Dalian Wanda Group ended weeks of speculation on Monday by confirming that it has sold its tourism management business to Hong Kong-listed Sunac China Holding for RMB 6.28 billion ($902 million).
The sale follows tycoon Wang Jianlin’s RMB 43.8 billion sale last year to Sunac of Wanda’s 13 “Cultural Tourism City” theme park projects and cuts yet another arm off of a one-time property developer which Wang had tried to build into a world leading conglomerate involved in tourism, hotels and entertainment.
Over the past year Wanda has divested itself of all of its overseas real estate investments, following a crackdown on outbound investment deals and excessive leverage by China’s central government.
Wanda Unloads Tourism Business
Struggling with debts after it had been targetted by the central government as over-leveraged, in July last year Wanda initially announced that it was selling a 91 percent stake in its 13 theme park-based development projects, along with 76 hotels, to the Tianjin-builder for RMB 63.18 billion ($9.3 billion).
That deal was revised just one week later when Guangzhou’s R&F Properties suddenly stepping in to acquire 77 hotels, including the 76 said to be sold to Sunac, from Dalian Wanda Group for RMB 19.9 billion ($2.9 billion).
Sunac followed through with its agreement during the same month to purchase the 13 entertainment-based projects, which include both full-scale theme parks, and commercial or residential developments built around themed attractions for RMB 43.8 billion. That deal included a contract for Sunac to pay Wanda an annual management consulting fee of RMB 50 million to manage the 13 properties for the next 20 years.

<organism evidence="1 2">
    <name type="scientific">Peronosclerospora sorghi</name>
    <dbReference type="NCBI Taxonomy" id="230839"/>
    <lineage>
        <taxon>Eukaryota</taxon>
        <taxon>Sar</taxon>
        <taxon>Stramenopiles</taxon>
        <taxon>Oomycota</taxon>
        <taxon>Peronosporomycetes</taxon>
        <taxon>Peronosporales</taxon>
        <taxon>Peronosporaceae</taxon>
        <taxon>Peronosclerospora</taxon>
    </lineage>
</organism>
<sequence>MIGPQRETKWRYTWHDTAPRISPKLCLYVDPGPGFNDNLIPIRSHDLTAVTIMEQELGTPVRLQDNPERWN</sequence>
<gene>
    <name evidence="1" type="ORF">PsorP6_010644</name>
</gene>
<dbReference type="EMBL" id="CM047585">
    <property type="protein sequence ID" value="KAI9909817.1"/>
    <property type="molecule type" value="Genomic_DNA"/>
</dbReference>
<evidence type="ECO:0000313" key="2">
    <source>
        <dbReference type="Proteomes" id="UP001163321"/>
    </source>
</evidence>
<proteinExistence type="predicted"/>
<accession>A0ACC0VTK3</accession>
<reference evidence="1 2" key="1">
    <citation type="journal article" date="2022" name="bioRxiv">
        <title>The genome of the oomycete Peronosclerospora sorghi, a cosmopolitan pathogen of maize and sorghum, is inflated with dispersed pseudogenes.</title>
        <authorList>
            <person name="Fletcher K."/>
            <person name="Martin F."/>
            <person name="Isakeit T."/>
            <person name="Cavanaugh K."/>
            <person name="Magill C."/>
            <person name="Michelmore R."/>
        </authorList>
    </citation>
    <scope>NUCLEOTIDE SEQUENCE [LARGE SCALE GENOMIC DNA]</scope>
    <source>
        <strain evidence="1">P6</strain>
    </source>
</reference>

Management Deal Proves Hard to Manage
Wanda said in Monday’s announcement posted on its corporate website that in the actual execution of the agreement, it had encountered “numerous inconveniences.” “The projects will benefit considerably more if their planning, construction, operation and management come from the same investor,” it said.
After the two parties’ “friendly negotiations”, it agreed to sell its tourism units to Sunac China. Wanda promised in the statement that it “will utilize all its resources to give Sunac its full support for the smooth opening and operation of those already acquired and yet-to-be completed projects.”
A separate filing by Sunac to the Hong Kong Stock Exchange said for the purpose of “improving the projects’ management efficiency,” it agreed to acquire a 75 percent equity interest in Chengdu Wanda Theme Cultural and Tourism Management Co. Ltd for RMB 4.95 billion, along with 99 percent of Wanda Culture Travel Innovation Group and a one percent stake in Wanda BVI for RMB 1.5 billion.
As part of the same deal, Wanda also agreed to terminate the original commercial arrangement with Sunac for a consideration of approximately RMB 287 million. Upon completion of the transaction, Sunac will hold 100 percent of Wanda Cultural Management.
Monday’s statement came after Wanda has posted a statement on its website on October 17th, denying that any deal was impending for the troubled Dalian developer was ready to sell its tourism management business.
Sunac and Wanda Head in Opposite Directions
Sunac’s acquisition of Wanda’s tourism management business, along with its pick up of the 13 developments last year, has effectively made Sunac a leading player in China’s theme park industry, a rapidly growing segment inspired by growing consumer spending and the success of Shanghai Disney.
Led by its high-profile chairman Sun Hongbin, Sunac established a cultural tourism subsidiary in China’s tropical island of Hainan this August.
Sunac, which appears undeterred by having one of the highest levels of leverage in China’s real estate sector, has been acquiring assets, almost as quickly as Wanda has been selling them.
In September, Dalian Wanda handed over a stake in AMC Entertainment to private equity firm Silver Lake for $600 million, trimming off another slice of its billionaire chairman Wang Jianlin’s fading empire. During that same month, the Chinese developer disposed of its Los Angeles and Chicago projects, the last two assets in what once was a $5 billion overseas real estate portfolio.
Last Friday Wanda denied reports that it is offering for sale a stake in Hollywood production studio Legendary Entertainment, a loss-making movie producers which is purchased for a reported $3.5 billion in 2016. The company is also said to be offering for sale its investments in sports teams and marketing enterprises including the Ironman triathalon and other sports businesses.
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